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Meriam Alisha

Motherhood: Image

Meriam Alisha  Birth Story

Perfect Execution?...No Such Thing

My pregnancy was very unexpected (which is very rare for me since I am a huge planner). None of the less, I was beyond excited. Once I saw the "+" sign, I couldn’t believe the blessing that was bestowed upon me. I had tears rolling down my face because deep down, I've always wanted to be a mother. I am natural nurturer, a caretaker, and now, I get to take care of my own baby. Part of me knew I was pregnant because I was feeling very different, but the other half of me heavily relies on evidence and labs (the scientist in me) so I waited for the confirmation. 



I've put off planning for a family because I was solely focused on my education. I craved for financial independence. I was pursuing a career filled with negative stigma about medicine and motherhood. The general negative stigma in medicine about pregnancy and motherhood is frowned upon because school is a full-time job and a commitment. Could I really handle school and being a new mom? My study days are very long, and it can be very time consuming. There are NO rooms for breaks. However, this perception is very misconstrued. 

My inspiration is derived from other women who became pregnant during school. They had a family during residency and pursued their dreams to become doctors. If these women CAN do it, why can't I? Reading their success story inspired me that I CAN do it. My perception about having a family during school changed. Once I have put my mind to it, I worked very hard to achieve my dreams.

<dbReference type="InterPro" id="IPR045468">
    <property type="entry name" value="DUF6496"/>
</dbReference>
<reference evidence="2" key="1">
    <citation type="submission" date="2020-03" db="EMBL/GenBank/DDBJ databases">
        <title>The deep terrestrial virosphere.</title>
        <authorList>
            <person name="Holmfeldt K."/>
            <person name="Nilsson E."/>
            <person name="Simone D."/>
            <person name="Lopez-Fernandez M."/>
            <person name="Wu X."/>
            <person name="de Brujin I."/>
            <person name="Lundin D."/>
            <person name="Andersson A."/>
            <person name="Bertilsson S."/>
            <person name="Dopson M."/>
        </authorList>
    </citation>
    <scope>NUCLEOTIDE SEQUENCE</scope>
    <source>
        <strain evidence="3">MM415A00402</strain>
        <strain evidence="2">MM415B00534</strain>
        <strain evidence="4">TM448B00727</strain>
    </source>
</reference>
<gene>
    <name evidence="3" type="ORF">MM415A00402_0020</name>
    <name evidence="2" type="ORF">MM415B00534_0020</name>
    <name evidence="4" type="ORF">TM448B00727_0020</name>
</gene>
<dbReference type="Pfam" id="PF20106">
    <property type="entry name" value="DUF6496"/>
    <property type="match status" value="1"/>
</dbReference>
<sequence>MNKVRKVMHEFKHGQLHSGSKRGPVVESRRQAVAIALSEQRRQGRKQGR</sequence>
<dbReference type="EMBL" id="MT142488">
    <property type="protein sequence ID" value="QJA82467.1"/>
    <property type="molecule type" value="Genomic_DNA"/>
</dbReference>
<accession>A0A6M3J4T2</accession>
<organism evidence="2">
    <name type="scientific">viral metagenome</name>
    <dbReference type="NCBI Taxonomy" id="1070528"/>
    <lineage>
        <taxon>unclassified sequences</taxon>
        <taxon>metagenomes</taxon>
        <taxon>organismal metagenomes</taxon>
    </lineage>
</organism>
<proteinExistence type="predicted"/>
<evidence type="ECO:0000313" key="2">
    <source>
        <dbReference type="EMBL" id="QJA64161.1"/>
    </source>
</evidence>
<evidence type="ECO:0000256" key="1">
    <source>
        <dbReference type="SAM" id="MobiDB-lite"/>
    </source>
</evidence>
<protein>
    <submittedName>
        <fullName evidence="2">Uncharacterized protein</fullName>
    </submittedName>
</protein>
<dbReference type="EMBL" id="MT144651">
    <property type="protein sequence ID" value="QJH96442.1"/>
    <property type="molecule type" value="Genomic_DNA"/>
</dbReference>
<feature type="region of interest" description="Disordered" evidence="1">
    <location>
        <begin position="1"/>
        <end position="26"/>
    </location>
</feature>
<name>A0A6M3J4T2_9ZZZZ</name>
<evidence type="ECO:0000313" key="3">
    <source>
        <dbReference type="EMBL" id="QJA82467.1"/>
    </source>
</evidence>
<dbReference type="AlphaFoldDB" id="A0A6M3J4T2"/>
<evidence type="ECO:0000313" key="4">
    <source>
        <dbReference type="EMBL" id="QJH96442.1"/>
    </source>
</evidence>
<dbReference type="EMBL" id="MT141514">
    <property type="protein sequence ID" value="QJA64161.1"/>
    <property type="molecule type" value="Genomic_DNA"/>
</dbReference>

My pregnancy was tumultuous, I hibernated like a polar bear during my first trimester, and I had all day morning sickness. I despised all food besides watermelon and ice. The fluorescent lights would initiate vertigo and nausea, hence, I stopped going to department stores. After I overcame the misery of my first trimester, I was under the impression my second trimester would be easy.  Unfortunately, that was not the case. I was 20 weeks pregnant when I started to feel contractions. After first, I thought they were Braxton-Hick's so I ignored them. Throughout the day, my contractions were slowly getting painful; nausea and dizziness overtook me. I knew something was very wrong. I immediately dialed my Ob-Gyn (she is an amazing person, btw) and told me to go to the emergency room ASAP; my Ob-gyn wouldn’t’ explain to me why because she knew how stress can be negative. Once I reached the Ob-Gyn ER, they placed me into the labor and delivery room. My mind was racing at this point. I could understand the medical jargon that was being thrown around in the room between the medical staff (NICU, pre-term, decreased fetal heart rate, fetal fibronectin, fetal stress, terbutaline, betamethasone). Without asking, I knew I was heading into pre-term labor! I broke down because my baby, at 20 weeks, had 0% chance of survival. 


At 20 weeks gestation, my baby’s lungs, heart, and brain were not fully developed to survive the harsh conditions of the real world.  All I could now is pray, that if there is a chance for survival, I would want my baby to live. For once in my life, I believed there has to be a miracle. I would sacrifice my life and my health for the wellbeing and safe delivery of my child. Nothing else mattered to me. I would do anything for my child to survive. At this point, I had an IV placed, terbutaline was administered to slow down my contractions. The nurse placed an oxygen mask on my face to help the baby’s heart rate elevate since it was decelerating. The doctors administered betamethasone to help the baby’s lung to develop faster in case I had to deliver. NICU team was on standby. Amincators PMR test was negative which brought some relief that my membranes did not rupture; however, my fetal fibronectin test was positive. That is a strong indicator that the protein that sealed the baby in my body is leaking and there is a strong possibility for pre-term labor.